Unpacking the ‘Core Content’ of Essential Medicines under the Right to Health
Wednesday, January 25th, 2017
|Wednesday, January 25, 2017||10:00AM - 12:00PM||108N, North House, Munk School of Global Affairs|
1 Devonshire Place
Access to essential medicines is part of the right to health and a cornerstone of an equitable health system. Enshrined in the ICESCR, the right to health offers a set of standards, principles and duties to guide its realisation. Global health and development initiatives increasingly embrace a right to health approach, particularly for the Sustainable Development Goal (SDG) for health.
Authoritative entities such as the WHO and the former UN Special Rapporteur on the Right to Health maintain that national governments should give legal recognition in domestic law to essential medicines as part of the right to health. Legal recognition offers a framework for national policy makers and health workers to implement these rights while providing a foothold for their enforcement. In particular, universal health coverage (UHC) enshrined in domestic law can advance health rights by making essential medicines affordable and available to all.
Currently, it is unclear to what degree domestic legal rules providing for essential medicines mirror right to health principles and how such legal approaches are framed. This research maps the domestic legal terrain governing access to essential medicines in middle income countries. Through comparative legal analysis, this multidisciplinary study determines how domestic legal texts articulate the public health dimensions of access to medicines (i.e. Who are the beneficiaries? Which medicines are provided? What are the direct costs to patients?) through a human rights lens that considers provisions for non-discrimination and vulnerable groups. This research reflects on how national policy makers have made explicit use of the norms and standards in the right to health when forming pharmaceutical benefits in national UHC schemes. It will outline potential ‘best practice’ legal approaches to express rights- sensitive provisions for universal access, offering tools for prospective domestic policy learning to advance the SDG for health.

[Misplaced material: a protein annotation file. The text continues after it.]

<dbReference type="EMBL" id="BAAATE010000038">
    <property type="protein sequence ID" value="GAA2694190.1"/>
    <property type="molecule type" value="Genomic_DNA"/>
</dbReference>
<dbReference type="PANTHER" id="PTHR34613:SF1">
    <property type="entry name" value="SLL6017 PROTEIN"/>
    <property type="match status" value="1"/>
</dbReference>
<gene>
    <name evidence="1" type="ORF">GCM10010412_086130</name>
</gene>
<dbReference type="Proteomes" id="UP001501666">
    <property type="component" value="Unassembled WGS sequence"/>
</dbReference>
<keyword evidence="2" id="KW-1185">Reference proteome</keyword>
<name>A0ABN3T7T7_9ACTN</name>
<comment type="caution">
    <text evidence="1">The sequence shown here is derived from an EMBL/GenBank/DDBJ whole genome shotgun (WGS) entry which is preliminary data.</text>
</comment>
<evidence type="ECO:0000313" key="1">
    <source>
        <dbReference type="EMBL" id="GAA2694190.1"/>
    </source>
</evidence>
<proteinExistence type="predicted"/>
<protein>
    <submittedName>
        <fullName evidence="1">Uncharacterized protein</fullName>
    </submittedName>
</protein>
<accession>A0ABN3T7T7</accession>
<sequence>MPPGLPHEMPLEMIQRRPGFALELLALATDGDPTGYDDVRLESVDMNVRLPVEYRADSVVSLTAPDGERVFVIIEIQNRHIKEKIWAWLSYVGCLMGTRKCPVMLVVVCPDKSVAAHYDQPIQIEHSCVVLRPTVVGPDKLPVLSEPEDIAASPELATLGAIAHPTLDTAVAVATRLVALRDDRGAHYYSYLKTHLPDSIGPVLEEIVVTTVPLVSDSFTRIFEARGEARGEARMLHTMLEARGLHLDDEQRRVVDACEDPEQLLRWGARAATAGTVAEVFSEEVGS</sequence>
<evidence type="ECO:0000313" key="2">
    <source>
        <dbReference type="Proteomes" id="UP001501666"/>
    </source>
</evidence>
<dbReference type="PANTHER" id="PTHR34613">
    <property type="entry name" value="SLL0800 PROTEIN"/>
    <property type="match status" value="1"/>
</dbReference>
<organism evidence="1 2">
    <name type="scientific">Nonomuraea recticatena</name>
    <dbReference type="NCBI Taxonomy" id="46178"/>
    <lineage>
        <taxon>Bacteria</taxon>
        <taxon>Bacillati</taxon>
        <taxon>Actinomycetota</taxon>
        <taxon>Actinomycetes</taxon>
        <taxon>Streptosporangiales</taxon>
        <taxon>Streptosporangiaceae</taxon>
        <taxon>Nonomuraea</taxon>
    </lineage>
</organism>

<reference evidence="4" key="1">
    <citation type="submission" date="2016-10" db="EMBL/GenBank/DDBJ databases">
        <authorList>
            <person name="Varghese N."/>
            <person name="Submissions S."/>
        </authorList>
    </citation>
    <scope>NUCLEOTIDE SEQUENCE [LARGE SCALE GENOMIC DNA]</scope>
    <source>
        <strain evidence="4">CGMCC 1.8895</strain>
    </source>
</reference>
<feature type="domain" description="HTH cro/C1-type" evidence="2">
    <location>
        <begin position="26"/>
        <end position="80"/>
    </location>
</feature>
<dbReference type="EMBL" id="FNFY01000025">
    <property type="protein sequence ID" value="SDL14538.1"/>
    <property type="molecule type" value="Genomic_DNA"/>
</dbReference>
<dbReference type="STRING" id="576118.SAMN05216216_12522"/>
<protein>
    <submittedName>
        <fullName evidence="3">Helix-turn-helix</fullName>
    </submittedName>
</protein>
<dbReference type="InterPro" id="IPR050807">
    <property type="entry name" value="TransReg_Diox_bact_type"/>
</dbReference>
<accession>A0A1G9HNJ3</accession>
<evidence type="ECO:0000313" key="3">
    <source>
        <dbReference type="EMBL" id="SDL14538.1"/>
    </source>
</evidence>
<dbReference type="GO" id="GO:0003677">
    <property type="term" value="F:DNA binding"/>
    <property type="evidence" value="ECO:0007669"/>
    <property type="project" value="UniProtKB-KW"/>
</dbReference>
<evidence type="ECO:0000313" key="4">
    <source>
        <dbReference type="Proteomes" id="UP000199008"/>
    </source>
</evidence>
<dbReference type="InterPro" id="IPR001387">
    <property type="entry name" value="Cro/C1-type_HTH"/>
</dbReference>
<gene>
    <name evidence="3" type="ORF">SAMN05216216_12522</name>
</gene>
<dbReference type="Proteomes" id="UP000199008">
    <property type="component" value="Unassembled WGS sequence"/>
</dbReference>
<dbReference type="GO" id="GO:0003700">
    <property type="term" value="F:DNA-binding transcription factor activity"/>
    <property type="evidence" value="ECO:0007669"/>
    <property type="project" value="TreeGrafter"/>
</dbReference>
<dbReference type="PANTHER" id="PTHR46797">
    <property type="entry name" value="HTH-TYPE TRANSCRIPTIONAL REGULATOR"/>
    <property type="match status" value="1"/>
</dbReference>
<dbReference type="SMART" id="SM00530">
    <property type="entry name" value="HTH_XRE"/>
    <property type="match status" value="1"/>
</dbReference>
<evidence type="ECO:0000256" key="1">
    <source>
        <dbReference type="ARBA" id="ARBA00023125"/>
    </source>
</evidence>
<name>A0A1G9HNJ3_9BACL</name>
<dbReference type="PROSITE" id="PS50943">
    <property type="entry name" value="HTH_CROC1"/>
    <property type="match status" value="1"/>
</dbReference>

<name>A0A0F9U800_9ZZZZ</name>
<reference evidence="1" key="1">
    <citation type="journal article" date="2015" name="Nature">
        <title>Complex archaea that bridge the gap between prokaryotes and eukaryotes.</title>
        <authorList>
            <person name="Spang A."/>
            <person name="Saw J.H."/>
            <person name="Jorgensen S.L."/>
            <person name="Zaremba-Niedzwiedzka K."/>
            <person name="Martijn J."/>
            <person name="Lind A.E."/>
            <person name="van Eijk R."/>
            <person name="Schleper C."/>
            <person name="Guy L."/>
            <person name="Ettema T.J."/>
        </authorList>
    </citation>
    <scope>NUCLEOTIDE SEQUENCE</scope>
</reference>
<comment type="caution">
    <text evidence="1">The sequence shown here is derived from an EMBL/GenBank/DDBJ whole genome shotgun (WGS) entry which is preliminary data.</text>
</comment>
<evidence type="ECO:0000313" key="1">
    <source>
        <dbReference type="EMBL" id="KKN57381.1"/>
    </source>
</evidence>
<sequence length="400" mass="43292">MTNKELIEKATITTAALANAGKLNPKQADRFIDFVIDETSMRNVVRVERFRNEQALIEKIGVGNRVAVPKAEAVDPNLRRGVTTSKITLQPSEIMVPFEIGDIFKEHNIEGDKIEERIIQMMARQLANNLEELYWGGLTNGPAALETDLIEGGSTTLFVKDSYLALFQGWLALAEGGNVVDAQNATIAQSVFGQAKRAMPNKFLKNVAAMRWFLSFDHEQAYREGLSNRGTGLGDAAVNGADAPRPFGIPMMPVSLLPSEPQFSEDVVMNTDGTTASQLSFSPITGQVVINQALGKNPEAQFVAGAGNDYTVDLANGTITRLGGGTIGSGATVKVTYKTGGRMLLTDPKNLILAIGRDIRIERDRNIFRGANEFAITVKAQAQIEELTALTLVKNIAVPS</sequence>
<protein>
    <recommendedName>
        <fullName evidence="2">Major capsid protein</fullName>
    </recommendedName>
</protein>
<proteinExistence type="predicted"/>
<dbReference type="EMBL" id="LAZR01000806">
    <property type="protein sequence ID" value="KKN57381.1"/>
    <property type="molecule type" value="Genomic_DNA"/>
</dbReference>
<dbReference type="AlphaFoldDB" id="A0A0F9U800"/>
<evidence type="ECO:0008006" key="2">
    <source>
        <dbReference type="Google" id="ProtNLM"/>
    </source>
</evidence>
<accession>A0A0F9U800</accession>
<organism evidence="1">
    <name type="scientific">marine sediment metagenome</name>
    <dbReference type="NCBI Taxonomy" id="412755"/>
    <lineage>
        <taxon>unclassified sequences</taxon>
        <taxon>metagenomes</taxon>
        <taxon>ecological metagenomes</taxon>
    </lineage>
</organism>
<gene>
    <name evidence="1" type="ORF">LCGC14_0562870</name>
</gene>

Katrina Perehudoff M.Sc. LL.M. is a PhD candidate at the University of Groningen where she studies model domestic law for universal access to medicines through a human rights lens under the supervision of prof. Hans V. Hogerzeil (Faculty of Medical Sciences) and prof. Brigit Toebes (Faculty of Law). As a Research Fellow at the Global Health Law Groningen Research Centre, Katrina coordinates the Essential Laws for Medicines Access project and the Centre’s 2016 Summer School. Katrina has 5 years of experience advocating for access to medicines and their rational use at the NGOs Health Action International and The European Consumer Organization. She will join the CPHS as a Temporary Health & Human Rights Fellow in 2017.
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